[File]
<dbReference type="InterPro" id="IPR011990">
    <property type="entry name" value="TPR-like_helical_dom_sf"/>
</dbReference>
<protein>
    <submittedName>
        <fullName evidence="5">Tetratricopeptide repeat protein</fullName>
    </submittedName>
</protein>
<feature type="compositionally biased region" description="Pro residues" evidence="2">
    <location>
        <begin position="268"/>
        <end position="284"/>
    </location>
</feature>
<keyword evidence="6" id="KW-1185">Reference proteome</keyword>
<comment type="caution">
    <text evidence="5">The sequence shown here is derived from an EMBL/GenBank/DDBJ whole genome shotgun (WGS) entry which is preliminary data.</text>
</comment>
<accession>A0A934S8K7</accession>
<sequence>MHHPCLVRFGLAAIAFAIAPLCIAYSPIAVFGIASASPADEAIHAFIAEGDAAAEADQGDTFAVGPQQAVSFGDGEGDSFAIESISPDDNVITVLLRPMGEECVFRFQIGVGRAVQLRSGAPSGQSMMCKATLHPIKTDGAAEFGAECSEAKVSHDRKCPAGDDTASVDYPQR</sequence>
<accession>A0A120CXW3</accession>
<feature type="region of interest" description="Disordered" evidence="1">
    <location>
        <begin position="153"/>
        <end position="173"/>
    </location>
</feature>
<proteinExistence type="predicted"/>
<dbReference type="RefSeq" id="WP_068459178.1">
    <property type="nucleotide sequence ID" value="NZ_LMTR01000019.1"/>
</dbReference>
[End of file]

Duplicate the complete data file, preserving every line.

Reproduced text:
<dbReference type="InterPro" id="IPR011990">
    <property type="entry name" value="TPR-like_helical_dom_sf"/>
</dbReference>
<protein>
    <submittedName>
        <fullName evidence="5">Tetratricopeptide repeat protein</fullName>
    </submittedName>
</protein>
<feature type="compositionally biased region" description="Pro residues" evidence="2">
    <location>
        <begin position="268"/>
        <end position="284"/>
    </location>
</feature>
<keyword evidence="6" id="KW-1185">Reference proteome</keyword>
<comment type="caution">
    <text evidence="5">The sequence shown here is derived from an EMBL/GenBank/DDBJ whole genome shotgun (WGS) entry which is preliminary data.</text>
</comment>
<accession>A0A934S8K7</accession>
<sequence>MHHPCLVRFGLAAIAFAIAPLCIAYSPIAVFGIASASPADEAIHAFIAEGDAAAEADQGDTFAVGPQQAVSFGDGEGDSFAIESISPDDNVITVLLRPMGEECVFRFQIGVGRAVQLRSGAPSGQSMMCKATLHPIKTDGAAEFGAECSEAKVSHDRKCPAGDDTASVDYPQR</sequence>
<accession>A0A120CXW3</accession>
<feature type="region of interest" description="Disordered" evidence="1">
    <location>
        <begin position="153"/>
        <end position="173"/>
    </location>
</feature>
<proteinExistence type="predicted"/>
<dbReference type="RefSeq" id="WP_068459178.1">
    <property type="nucleotide sequence ID" value="NZ_LMTR01000019.1"/>
</dbReference>